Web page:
Why You Should Care About Self-Care

With July 24 officially International Self Care Day, enhance your living with moments of exhalation and elevation.

By | July 24, 2021

In the past year-and-a-half, everyone, everywhere has had to face some kind of mental, emotional or physical challenge due to Covid-19. Whether  personal illness, being apart from family, the loss of loved ones, unemployment, financial strain, overworking, confinement … no matter how big or small, we’ve have had to cope with significant changes to our lifestyles and it has been a struggle for many. Government lockdowns, which were previously deemed as unthinkable, have almost become a norm. It carries a serious mental toll as the distinction between work and home are blurred and people grapple with longer working hours, uncertainty in the workplace and constant demands of home life. Malaysian Mental Health Association (MMHA) President Dr. Andrew Mohanraj said the organisation has seen a “more than a two-fold increase” in people seeking help related to stress since the emergence of COVID-19.

In particular, some groups may have bore the brunt of the pandemic more than others. For example, the overwhelming commitments of home and work have caused many women caregivers to take on additional stress. According to the U.S. Bureau of Labor Statistics, 2.5 million women in the US have left the job market since the beginning of the pandemic—compared to 1.8 million men—as they take on more responsibilities of homeschooling and everyday parenting. A UN report goes further to say that fewer women than men will regain work during the Covid-19 recovery because they are over-represented in sectors most badly hit by the pandemic such as accommodation, food services and manufacturing.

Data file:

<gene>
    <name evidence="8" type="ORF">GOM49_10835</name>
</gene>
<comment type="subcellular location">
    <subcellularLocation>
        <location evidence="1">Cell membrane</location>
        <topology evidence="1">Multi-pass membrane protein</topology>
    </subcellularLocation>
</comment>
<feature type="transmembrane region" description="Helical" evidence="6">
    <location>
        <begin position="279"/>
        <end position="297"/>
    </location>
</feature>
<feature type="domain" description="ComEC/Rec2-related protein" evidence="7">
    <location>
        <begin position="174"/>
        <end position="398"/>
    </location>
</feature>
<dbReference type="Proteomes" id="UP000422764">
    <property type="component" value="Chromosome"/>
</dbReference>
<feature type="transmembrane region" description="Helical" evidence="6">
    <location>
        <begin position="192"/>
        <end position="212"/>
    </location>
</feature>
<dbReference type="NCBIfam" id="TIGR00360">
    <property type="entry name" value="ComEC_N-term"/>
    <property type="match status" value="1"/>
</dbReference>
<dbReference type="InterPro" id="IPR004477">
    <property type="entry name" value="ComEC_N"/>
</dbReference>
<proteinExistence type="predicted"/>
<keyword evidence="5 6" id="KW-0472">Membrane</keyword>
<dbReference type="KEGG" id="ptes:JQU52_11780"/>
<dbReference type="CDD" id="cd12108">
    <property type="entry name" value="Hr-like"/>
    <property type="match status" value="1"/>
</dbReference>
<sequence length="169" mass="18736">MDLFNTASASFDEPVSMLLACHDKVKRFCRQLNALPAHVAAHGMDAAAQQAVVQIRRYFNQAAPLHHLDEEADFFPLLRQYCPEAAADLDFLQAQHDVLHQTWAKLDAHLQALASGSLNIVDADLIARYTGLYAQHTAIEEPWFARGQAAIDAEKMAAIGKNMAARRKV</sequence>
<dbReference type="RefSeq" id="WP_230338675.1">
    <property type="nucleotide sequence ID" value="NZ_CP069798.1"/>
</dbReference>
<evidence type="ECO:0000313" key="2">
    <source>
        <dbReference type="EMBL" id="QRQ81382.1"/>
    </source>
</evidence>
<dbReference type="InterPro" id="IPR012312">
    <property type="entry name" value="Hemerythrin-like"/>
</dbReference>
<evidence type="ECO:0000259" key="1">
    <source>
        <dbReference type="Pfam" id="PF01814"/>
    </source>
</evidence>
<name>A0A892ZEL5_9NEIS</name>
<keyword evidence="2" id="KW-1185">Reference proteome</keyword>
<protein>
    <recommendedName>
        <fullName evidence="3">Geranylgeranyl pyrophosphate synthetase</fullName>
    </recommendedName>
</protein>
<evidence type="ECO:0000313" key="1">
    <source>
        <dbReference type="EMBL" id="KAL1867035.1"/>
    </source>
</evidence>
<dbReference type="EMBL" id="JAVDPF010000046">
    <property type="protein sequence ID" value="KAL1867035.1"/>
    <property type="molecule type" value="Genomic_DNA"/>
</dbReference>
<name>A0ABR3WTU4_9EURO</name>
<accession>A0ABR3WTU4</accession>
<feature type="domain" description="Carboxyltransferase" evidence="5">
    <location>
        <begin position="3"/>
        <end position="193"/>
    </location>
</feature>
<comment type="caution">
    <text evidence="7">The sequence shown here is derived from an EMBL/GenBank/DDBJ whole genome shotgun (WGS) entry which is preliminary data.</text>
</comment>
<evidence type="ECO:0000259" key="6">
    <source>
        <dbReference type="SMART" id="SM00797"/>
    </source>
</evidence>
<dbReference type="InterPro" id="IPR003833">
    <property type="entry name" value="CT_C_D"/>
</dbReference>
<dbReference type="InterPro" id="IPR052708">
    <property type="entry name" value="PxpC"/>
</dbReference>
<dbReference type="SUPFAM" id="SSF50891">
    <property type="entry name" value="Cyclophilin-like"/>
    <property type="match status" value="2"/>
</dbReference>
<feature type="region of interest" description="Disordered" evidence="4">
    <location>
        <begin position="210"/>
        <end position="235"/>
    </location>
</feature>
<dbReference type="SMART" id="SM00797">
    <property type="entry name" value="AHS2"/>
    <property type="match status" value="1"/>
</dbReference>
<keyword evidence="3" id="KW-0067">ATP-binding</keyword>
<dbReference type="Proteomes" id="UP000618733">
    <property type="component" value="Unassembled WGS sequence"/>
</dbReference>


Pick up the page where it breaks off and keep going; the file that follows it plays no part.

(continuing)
In a survey conducted by The Centre in Malaysia on people’s sense of wellbeing, younger generations aged from 18 to 34 are evidently more affected than older generations too. More than half of respondents reporting worse mental well-being in 2021 compared to 2020, and 40% of respondents in the 18-24 age group reported severe and extremely severe levels of depression compared to a much lower 9% among respondents aged 55 and above.

The buzzwords of today. Photo: View Studio/ Pexels

In 2019, the World Health Organisation announced a “Self-Care Month”, beginning on 24 June and ending a month later on 24 July, culminating in International Self-Care Day. Even before the pandemic began, there was a clear need to highlight the importance of an individual’s role in their personal health and wellbeing. The purpose of this key initiative is to encourage people to adopt a more proactive approach towards protecting and improving their health, and in doing so reducing the reliance on public healthcare systems. Ultimately, this would help many who have limited access to medical resources and would shift the view of health care from being diagnostic to preventative. Now in the midst of the pandemic, this is even more relevant and critical than before.

As the lockdowns are prolonged and the pandemic continues to disrupt our lives, chronic stress or burnout is becoming a bigger risk. What can we do as individuals to protect our health and wellbeing? This is where self-care can play a part.

Reach out, let go, let in. Photo: Sirisvisual/ Unsplash

What is Self-Care?

As the name suggests, self-care involves looking after yourself without relying on the support of others. We may be quick to assume that this sounds selfish or indulgent. This definition may seem especially incompatible in an Asian context where the family’s needs are often placed before one’s own. The notion of self-care may trigger disdain or even guilt, especially when “being busy” is often considered to be a status symbol or the mark of success. Tim Krieder wrote in the New York Times, “Busyness serves as a kind of existential reassurance, a hedge against emptiness; obviously your life cannot possibly be silly or trivial or meaningless if you are so busy, completely booked, in demand every hour of the day.”